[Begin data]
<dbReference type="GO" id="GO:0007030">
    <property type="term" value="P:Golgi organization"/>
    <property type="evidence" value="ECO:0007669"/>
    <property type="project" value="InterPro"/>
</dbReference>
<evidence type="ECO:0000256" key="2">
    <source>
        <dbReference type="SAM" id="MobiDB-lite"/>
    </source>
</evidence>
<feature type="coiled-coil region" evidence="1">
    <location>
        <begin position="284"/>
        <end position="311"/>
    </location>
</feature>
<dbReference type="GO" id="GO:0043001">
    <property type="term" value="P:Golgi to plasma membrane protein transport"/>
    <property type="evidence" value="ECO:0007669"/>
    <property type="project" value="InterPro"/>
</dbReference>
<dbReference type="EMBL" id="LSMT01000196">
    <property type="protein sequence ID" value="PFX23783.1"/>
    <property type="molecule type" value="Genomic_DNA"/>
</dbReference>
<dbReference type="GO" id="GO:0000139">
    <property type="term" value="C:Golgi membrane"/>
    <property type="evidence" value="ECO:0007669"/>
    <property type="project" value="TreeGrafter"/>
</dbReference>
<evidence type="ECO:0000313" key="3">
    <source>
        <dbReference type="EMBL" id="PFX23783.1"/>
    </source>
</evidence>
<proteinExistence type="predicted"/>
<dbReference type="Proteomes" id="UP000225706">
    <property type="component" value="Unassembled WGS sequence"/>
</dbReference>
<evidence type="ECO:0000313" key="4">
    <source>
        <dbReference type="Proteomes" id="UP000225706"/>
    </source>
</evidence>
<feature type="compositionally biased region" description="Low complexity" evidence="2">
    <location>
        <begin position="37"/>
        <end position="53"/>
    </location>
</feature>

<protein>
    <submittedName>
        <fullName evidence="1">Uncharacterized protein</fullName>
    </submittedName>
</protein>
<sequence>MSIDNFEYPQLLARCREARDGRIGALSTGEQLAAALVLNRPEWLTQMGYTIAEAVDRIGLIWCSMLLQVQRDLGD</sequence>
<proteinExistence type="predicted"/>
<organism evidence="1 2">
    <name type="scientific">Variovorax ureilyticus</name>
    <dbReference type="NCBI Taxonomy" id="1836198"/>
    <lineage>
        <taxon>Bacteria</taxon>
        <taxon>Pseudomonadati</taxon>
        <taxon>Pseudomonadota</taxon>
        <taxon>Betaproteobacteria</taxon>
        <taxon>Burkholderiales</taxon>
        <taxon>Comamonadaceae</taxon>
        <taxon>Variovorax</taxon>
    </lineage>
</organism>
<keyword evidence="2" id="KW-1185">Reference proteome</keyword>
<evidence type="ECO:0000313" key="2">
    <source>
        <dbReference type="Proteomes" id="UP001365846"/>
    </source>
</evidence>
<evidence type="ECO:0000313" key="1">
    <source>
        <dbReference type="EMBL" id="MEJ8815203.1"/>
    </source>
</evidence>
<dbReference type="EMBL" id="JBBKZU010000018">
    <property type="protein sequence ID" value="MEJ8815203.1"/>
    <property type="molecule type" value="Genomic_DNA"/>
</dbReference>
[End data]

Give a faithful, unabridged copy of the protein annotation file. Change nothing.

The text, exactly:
<dbReference type="GO" id="GO:0007030">
    <property type="term" value="P:Golgi organization"/>
    <property type="evidence" value="ECO:0007669"/>
    <property type="project" value="InterPro"/>
</dbReference>
<evidence type="ECO:0000256" key="2">
    <source>
        <dbReference type="SAM" id="MobiDB-lite"/>
    </source>
</evidence>
<feature type="coiled-coil region" evidence="1">
    <location>
        <begin position="284"/>
        <end position="311"/>
    </location>
</feature>
<dbReference type="GO" id="GO:0043001">
    <property type="term" value="P:Golgi to plasma membrane protein transport"/>
    <property type="evidence" value="ECO:0007669"/>
    <property type="project" value="InterPro"/>
</dbReference>
<dbReference type="EMBL" id="LSMT01000196">
    <property type="protein sequence ID" value="PFX23783.1"/>
    <property type="molecule type" value="Genomic_DNA"/>
</dbReference>
<dbReference type="GO" id="GO:0000139">
    <property type="term" value="C:Golgi membrane"/>
    <property type="evidence" value="ECO:0007669"/>
    <property type="project" value="TreeGrafter"/>
</dbReference>
<evidence type="ECO:0000313" key="3">
    <source>
        <dbReference type="EMBL" id="PFX23783.1"/>
    </source>
</evidence>
<proteinExistence type="predicted"/>
<dbReference type="Proteomes" id="UP000225706">
    <property type="component" value="Unassembled WGS sequence"/>
</dbReference>
<evidence type="ECO:0000313" key="4">
    <source>
        <dbReference type="Proteomes" id="UP000225706"/>
    </source>
</evidence>
<feature type="compositionally biased region" description="Low complexity" evidence="2">
    <location>
        <begin position="37"/>
        <end position="53"/>
    </location>
</feature>

<protein>
    <submittedName>
        <fullName evidence="1">Uncharacterized protein</fullName>
    </submittedName>
</protein>
<sequence>MSIDNFEYPQLLARCREARDGRIGALSTGEQLAAALVLNRPEWLTQMGYTIAEAVDRIGLIWCSMLLQVQRDLGD</sequence>
<proteinExistence type="predicted"/>
<organism evidence="1 2">
    <name type="scientific">Variovorax ureilyticus</name>
    <dbReference type="NCBI Taxonomy" id="1836198"/>
    <lineage>
        <taxon>Bacteria</taxon>
        <taxon>Pseudomonadati</taxon>
        <taxon>Pseudomonadota</taxon>
        <taxon>Betaproteobacteria</taxon>
        <taxon>Burkholderiales</taxon>
        <taxon>Comamonadaceae</taxon>
        <taxon>Variovorax</taxon>
    </lineage>
</organism>
<keyword evidence="2" id="KW-1185">Reference proteome</keyword>
<evidence type="ECO:0000313" key="2">
    <source>
        <dbReference type="Proteomes" id="UP001365846"/>
    </source>
</evidence>
<evidence type="ECO:0000313" key="1">
    <source>
        <dbReference type="EMBL" id="MEJ8815203.1"/>
    </source>
</evidence>
<dbReference type="EMBL" id="JBBKZU010000018">
    <property type="protein sequence ID" value="MEJ8815203.1"/>
    <property type="molecule type" value="Genomic_DNA"/>
</dbReference>